trying to map out the terrain it was traveling based on images from a
    camera - but the result was a robot that seemed to exhibit life-like
    behaviors and intentions.

    Brooks and his students also worked with NASA to design autonomous
    robots for planetary exploration, which led to the Sojourner landing on
    Mars on July 4, 1997. That was the first time a robot had operated on
    another planet without human control - an artificial creature relying on
    its own smarts to get around.

    These days, Brooks is heavily involved in running the Artificial
    Intelligence Lab, spearheading its fund-raising efforts, and helping to
    oversee a move to the new Frank Gehry-designed Stata Center next year.
    He also serves as chairman of iRobot, a Somerville company that he
    helped start that develops robots for the military, consumers, and
    industrial applications.

    On a recent visit to Brooks' office, he showed off a system developed by
    his students as part of the lab's Project Oxygen initiative that allowed
    him to speak commands and have the window blinds open or close, or turn
    down the lights and start a slide presentation.

    ''I have a mid-life crisis every nine years,'' Brooks announced, sitting
    before a coffee table in his office. ''In 1992, I shifted from insects
    to humanoids, and now I've changed again, to living machines. What is
    the difference between living matter and non-living matter?''

    He continued: ''We're starting to build robots with things that robots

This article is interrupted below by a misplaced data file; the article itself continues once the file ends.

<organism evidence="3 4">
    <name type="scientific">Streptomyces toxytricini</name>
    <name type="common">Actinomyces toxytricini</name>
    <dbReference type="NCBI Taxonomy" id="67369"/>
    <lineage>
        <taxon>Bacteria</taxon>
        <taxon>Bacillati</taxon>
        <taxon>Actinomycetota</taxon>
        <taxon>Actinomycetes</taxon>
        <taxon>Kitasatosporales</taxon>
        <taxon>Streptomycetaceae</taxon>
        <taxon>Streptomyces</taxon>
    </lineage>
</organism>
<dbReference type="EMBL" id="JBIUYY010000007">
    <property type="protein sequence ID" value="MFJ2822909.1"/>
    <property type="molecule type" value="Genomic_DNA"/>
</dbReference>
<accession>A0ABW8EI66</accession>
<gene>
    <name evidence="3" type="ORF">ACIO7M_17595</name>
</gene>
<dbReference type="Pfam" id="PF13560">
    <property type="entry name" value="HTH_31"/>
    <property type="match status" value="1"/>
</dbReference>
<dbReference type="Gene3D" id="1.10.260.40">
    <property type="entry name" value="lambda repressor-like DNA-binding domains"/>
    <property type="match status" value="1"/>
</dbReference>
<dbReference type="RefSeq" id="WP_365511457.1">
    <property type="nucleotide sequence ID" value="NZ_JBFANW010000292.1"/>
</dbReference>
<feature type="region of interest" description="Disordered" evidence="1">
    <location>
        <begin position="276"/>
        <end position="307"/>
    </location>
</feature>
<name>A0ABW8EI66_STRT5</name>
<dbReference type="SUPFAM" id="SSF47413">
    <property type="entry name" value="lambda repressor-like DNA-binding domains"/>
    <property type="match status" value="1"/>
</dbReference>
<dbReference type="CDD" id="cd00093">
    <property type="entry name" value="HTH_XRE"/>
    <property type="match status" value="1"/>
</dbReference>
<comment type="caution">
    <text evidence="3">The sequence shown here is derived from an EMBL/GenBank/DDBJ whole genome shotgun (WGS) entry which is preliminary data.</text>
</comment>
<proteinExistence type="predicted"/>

haven't had, like self-repair, self-reproduction. We want to build
    robots out of sloppy material, like humans are made of. We joke that we
    want to build a robot out of Jell-O. It may only last three days, but
    lots of biological organisms only live that long. We'd like to be able
    to build robots that get their own energy.''

    That could mean robots that can find a wall outlet and plug into it when
    they're running low on battery power, or it could mean robots that
    actually wring energy from some sort of organic ''food,'' as humans do,
    and know when they need more of it.

    It can sound a bit Frankenstein-esque to someone who isn't immersed in
    the field.

    His response to most questions about the ethical implications of his
    work is a brisk brush-off: ''You used to not be able to dissect dead
    people, because of the sanctity of the human body,'' Brooks says. ''A
    lot of the things we accept today as normal are things that used to make
    us queasy.''

    And he's steadfast that there shouldn't be limitations on robotics or
    artificial intelligence research. ''It's incredibly naive to say we
    should ban research in this area, because we don't know where it is
    going to go,'' Brooks says.

    Robots that Brooks has helped develop aren't just traveling to other
    planets or skittering around like spiders. One product from iRobot
    operates autonomously in oil wells; another helps the British Ministry
    of Defense dispose of bombs. Earlier this month, Hasbro showed several
    new robotic toys developed in conjunction with iRobot at the American
    International Toy Fair in New York.

    None of those bots, though, is advanced enough to get us fretting about
    maintaining our dominance atop the IQ totem pole.

    Brooks expects that to change quickly. He acknowledges that today's
    robots pale in comparison to science fiction creations like C3PO, R2D2,
    Commander Data from Star Trek, and Hal 9000. But, he writes, in just
    five years, the boundary between science fiction and reality ''will be
    breached in ways that are as unimaginable to most people today as daily
    use of the World Wide Web was 10 years ago.''

    I believe it. But robotic columnists that produce more insightful copy,
    more quickly?

    I've got bad news for you lazy human scribes: We're already here.

    Scott Kirsner is a contributing editor at Wired and Fast Company. He can
    be reached by e-mail at kirsner@att.net.

    This story ran on page D1 of the Boston Globe on 2/18/2002.
    Copyright 2002 Globe Newspaper Company.